Original article was published on Deep Learning on Medium
Overview of the VQA problem
by Quanglong in Cinnamon Student AI Bootcamp 2020
Remember backs when the deep learning application boomed since the ImageNet competition? Back then, it was a huge thing!
Nowadays, Deep Learning is a milestone and fundamental approach for most Machine Learning tasks, including computer vision, natural language processing, and voice recognition. Many previous works only handle one content type such as image or text. However, to get closer to human behavior, a machine is required to handle multi-task problems. Examples of work including both visual and textual content are Image-Text Retrieval, Image Captioning, and Visual Question Answering. In this blog, we will take a dive into the overview of the VQA problem, the challenges, and the practical applications.
The VQA problems
VQA stands for “Visual Question Answering”.
We can briefly define: “The task of finding the answer for a question related to a given image/video” as VQA. More specifically, a VQA system takes a visual content and an associated text-based question as an input, then infers the text-based answer as an output. (Figure 2)
Back in the day, developing a VQA system that can answer arbitrary questions had been thought to be ambitious and intractable. However, this ability is currently considered to be a core value of a VQA system. The questions can be arbitrary and they encompass many sub-problems in the field of computer vision. For example, let’s take a look at Figure 4 and the following questions.
+ Object recognition: What kind of food is in the center?
+ Object detection: Is there any meat?
+ Attribute classification: What color is the avocado?
+ Counting: How many kinds of food are there?
In addition, more complex questions require a higher level of textual understanding, such as questions about the spatial relationships among objects, events, actions, or common sense reasoning.
Different methods have been proposed in recent years. The common structure consists of three main parts: visual content extraction, textual content extraction and an algorithm integrating these two features to generate the answer. The process of answer generating is regularly considered as a classification problem and each unique answer is treated as a distinct category. The main difference between methods is how they combine visual and textual features.
Since 2014, there has been an enormous amount of research in developing VQA systems with numerous challenges. Within the scope of this blog, below are our reexamination of central difficulties as discovered.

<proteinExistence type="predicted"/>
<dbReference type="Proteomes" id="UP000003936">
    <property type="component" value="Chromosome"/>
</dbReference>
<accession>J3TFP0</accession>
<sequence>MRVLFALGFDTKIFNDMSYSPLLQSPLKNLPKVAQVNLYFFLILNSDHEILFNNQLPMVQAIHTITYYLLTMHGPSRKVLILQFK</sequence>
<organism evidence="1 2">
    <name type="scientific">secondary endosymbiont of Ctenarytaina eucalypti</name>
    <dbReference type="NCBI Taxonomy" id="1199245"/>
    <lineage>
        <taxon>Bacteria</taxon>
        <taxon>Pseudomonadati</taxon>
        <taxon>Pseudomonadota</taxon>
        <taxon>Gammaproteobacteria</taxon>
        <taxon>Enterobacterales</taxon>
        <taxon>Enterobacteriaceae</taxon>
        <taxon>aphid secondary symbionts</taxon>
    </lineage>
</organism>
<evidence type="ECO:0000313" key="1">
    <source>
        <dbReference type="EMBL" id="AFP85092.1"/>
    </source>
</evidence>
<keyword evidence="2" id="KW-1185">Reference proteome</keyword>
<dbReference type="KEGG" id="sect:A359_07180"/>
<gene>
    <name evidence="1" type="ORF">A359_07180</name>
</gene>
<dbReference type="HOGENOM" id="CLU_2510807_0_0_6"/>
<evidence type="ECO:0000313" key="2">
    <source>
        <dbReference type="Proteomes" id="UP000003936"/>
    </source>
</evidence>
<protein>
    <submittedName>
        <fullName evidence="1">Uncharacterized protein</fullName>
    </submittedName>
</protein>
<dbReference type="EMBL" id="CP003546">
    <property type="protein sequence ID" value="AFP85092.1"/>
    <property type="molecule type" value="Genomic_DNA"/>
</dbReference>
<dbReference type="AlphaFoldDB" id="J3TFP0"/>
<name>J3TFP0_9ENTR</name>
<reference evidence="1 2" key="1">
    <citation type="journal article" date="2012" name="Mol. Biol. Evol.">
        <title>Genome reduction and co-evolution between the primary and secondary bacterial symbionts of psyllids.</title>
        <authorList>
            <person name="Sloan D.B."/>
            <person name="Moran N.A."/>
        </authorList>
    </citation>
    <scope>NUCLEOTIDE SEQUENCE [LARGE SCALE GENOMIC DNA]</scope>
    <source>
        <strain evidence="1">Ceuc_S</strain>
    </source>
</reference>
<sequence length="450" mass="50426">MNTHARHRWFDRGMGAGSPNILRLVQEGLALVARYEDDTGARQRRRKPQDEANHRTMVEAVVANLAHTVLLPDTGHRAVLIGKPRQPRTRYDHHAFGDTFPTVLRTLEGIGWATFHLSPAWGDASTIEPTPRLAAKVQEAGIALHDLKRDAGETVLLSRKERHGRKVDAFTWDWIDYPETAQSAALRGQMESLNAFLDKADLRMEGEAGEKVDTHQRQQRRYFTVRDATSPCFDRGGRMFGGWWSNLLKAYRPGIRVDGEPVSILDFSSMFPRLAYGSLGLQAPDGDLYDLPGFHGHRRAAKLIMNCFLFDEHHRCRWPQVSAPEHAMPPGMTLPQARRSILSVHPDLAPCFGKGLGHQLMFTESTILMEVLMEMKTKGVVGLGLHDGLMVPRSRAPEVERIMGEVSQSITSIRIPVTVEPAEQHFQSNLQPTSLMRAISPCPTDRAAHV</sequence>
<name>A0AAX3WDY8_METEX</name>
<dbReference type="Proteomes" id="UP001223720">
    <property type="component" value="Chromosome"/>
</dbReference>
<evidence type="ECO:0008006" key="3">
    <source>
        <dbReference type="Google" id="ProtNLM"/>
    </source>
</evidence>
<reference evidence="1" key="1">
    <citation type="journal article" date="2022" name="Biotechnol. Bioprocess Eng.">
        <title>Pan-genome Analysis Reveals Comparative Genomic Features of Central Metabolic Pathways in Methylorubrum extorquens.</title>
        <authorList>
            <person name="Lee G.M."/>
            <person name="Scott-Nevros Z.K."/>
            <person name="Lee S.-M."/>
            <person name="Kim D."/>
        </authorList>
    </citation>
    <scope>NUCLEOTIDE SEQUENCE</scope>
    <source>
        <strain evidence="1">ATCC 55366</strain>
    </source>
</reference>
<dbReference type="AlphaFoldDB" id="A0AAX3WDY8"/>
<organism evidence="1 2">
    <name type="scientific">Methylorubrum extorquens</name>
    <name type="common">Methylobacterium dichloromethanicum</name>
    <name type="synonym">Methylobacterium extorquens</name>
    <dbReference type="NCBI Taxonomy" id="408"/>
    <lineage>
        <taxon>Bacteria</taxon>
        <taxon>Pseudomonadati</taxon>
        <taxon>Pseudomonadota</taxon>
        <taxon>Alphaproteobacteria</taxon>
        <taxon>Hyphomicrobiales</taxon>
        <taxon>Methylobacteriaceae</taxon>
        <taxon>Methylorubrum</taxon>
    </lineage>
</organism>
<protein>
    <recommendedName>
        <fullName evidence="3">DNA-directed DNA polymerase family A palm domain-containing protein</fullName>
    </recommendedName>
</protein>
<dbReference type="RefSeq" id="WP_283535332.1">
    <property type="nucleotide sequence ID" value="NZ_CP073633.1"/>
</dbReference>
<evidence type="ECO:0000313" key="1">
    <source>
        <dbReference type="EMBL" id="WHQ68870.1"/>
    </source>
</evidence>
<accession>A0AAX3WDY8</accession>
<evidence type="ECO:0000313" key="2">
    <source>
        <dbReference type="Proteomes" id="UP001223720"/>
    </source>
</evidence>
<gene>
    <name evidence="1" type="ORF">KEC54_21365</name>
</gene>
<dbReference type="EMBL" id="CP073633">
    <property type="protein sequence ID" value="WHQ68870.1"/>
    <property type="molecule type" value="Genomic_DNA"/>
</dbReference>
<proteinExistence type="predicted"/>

Expertise. First of all, the challenges come from the prerequisite knowledge for such development of the system! After all “Visual” lies in the domain of computer vision in the past, and “Question Answering” is a natural language understanding problem! Which is why we believe it would be a good challenge.
Lack of Image-text semantic alignments. The VQA system consists of two distinct data streams (textual and visual data) that should be used and combined correctly to ensure robust performance. Thus, to learn the cross-modal representations, current state-of-the-art on VQA-v2 dataset is using large scale models to pre-train numerous visual-textual pairs.
Limited answers — not open-ended as thought. Most VQA algorithms consider the answer generation process as a classification problem. The answer dictionary normally includes a pool of K possible answers and the probability of each answer for a given question is calculated by some algorithm. The generated answer can be more varied as K increases, but this also requires a larger model and a larger training dataset.
Ability to answer complex questions. Machines are limited as human’s developing technical ability and it’s still a long way for machines to meet human cognition. Complex questions type such as “Why” or ones requiring advanced knowledge (e.g Who is in the picture? — Donald Trump) are typical examples.
the fascination of VQA lies in the relevance to our daily life. Questioning and answering are crucial parts of life and it will always be. The way a VQA system answers a question is similar to us in several aspects, which include visual and textual understanding, how to combine two data streams and how to use advanced knowledge properly.
There is a series of potential applications that integrate VQA systems. Nowadays, the most outstanding one is to support visually impaired individuals. Many applications with visual-textual content transformations have been published and improved many people’s lives. This is a free application from Microsoft: Seeing AI 2016 Prototype — A Microsoft research project.
Another use of a VQA system is to provide human-computer interaction, especially to get visual content. For example, a kid can ask the system various questions to learn how to call an object by its name, or someone can ask the camera about the weather outside when they are currently indoor.
In final words, those are some overviews of the VQA problem. You can try an online VQA demo here. In the next posts, we will review other approaches we have researched and our proposal to improve the VQA system. Stay tuned!
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This is Quanglong’s first blog in the series of VQA, he will lead us through the overview, 2 approaches, and the comparison of the two.
About Quanglong: he’s an excellent candidate who is participating in Cinnamon Student AI Bootcamp 2020. His main focus in Bootcamp is Computer Vision.
About “Bootcamp Student AI Bootcamp 2020: Ideas to Reality”: this is a scholarship program with a new format that provides the young in AI/Deep Learning field a solid foundation to practicalize their ideas and develop their own product from scratch. More info: here.